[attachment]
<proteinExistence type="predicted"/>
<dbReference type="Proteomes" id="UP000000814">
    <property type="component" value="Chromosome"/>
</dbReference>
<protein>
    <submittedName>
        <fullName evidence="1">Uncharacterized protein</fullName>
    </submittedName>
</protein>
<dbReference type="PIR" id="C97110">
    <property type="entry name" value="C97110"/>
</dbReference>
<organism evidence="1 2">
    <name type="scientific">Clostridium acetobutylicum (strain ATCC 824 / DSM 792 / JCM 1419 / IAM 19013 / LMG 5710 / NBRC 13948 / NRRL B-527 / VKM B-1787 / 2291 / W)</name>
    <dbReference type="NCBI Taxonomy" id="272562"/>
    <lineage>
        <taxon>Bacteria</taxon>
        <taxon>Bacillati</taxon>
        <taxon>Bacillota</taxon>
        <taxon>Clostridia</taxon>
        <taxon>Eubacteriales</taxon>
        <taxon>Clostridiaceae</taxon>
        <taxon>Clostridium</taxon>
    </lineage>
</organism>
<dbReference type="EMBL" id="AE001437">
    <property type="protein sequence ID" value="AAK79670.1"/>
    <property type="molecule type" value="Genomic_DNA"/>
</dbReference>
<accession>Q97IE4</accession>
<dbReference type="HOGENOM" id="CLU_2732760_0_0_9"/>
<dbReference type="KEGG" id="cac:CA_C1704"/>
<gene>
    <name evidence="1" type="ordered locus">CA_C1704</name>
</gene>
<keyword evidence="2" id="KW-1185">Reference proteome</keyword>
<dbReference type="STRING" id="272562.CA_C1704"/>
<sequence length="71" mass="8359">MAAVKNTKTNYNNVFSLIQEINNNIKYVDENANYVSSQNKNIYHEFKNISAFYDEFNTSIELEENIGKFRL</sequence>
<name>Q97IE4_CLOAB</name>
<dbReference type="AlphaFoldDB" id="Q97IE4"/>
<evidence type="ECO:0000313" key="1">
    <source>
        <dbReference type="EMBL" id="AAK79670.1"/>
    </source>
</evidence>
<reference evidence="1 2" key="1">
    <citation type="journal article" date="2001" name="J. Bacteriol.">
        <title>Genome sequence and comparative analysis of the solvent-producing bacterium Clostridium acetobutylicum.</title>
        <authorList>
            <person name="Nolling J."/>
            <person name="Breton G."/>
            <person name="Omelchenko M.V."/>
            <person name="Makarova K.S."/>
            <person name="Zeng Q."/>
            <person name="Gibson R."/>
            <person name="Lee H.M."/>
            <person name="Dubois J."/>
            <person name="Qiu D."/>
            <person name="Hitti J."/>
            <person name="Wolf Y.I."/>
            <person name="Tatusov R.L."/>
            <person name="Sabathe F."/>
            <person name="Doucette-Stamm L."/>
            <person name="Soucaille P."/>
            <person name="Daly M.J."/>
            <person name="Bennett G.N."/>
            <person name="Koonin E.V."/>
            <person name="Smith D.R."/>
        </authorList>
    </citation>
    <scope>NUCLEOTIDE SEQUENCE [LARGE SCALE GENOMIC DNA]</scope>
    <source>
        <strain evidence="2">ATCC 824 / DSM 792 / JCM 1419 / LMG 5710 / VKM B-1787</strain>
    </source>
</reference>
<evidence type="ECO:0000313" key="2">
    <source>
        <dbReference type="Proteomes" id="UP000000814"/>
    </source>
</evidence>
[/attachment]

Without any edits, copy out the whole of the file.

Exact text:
<proteinExistence type="predicted"/>
<dbReference type="Proteomes" id="UP000000814">
    <property type="component" value="Chromosome"/>
</dbReference>
<protein>
    <submittedName>
        <fullName evidence="1">Uncharacterized protein</fullName>
    </submittedName>
</protein>
<dbReference type="PIR" id="C97110">
    <property type="entry name" value="C97110"/>
</dbReference>
<organism evidence="1 2">
    <name type="scientific">Clostridium acetobutylicum (strain ATCC 824 / DSM 792 / JCM 1419 / IAM 19013 / LMG 5710 / NBRC 13948 / NRRL B-527 / VKM B-1787 / 2291 / W)</name>
    <dbReference type="NCBI Taxonomy" id="272562"/>
    <lineage>
        <taxon>Bacteria</taxon>
        <taxon>Bacillati</taxon>
        <taxon>Bacillota</taxon>
        <taxon>Clostridia</taxon>
        <taxon>Eubacteriales</taxon>
        <taxon>Clostridiaceae</taxon>
        <taxon>Clostridium</taxon>
    </lineage>
</organism>
<dbReference type="EMBL" id="AE001437">
    <property type="protein sequence ID" value="AAK79670.1"/>
    <property type="molecule type" value="Genomic_DNA"/>
</dbReference>
<accession>Q97IE4</accession>
<dbReference type="HOGENOM" id="CLU_2732760_0_0_9"/>
<dbReference type="KEGG" id="cac:CA_C1704"/>
<gene>
    <name evidence="1" type="ordered locus">CA_C1704</name>
</gene>
<keyword evidence="2" id="KW-1185">Reference proteome</keyword>
<dbReference type="STRING" id="272562.CA_C1704"/>
<sequence length="71" mass="8359">MAAVKNTKTNYNNVFSLIQEINNNIKYVDENANYVSSQNKNIYHEFKNISAFYDEFNTSIELEENIGKFRL</sequence>
<name>Q97IE4_CLOAB</name>
<dbReference type="AlphaFoldDB" id="Q97IE4"/>
<evidence type="ECO:0000313" key="1">
    <source>
        <dbReference type="EMBL" id="AAK79670.1"/>
    </source>
</evidence>
<reference evidence="1 2" key="1">
    <citation type="journal article" date="2001" name="J. Bacteriol.">
        <title>Genome sequence and comparative analysis of the solvent-producing bacterium Clostridium acetobutylicum.</title>
        <authorList>
            <person name="Nolling J."/>
            <person name="Breton G."/>
            <person name="Omelchenko M.V."/>
            <person name="Makarova K.S."/>
            <person name="Zeng Q."/>
            <person name="Gibson R."/>
            <person name="Lee H.M."/>
            <person name="Dubois J."/>
            <person name="Qiu D."/>
            <person name="Hitti J."/>
            <person name="Wolf Y.I."/>
            <person name="Tatusov R.L."/>
            <person name="Sabathe F."/>
            <person name="Doucette-Stamm L."/>
            <person name="Soucaille P."/>
            <person name="Daly M.J."/>
            <person name="Bennett G.N."/>
            <person name="Koonin E.V."/>
            <person name="Smith D.R."/>
        </authorList>
    </citation>
    <scope>NUCLEOTIDE SEQUENCE [LARGE SCALE GENOMIC DNA]</scope>
    <source>
        <strain evidence="2">ATCC 824 / DSM 792 / JCM 1419 / LMG 5710 / VKM B-1787</strain>
    </source>
</reference>
<evidence type="ECO:0000313" key="2">
    <source>
        <dbReference type="Proteomes" id="UP000000814"/>
    </source>
</evidence>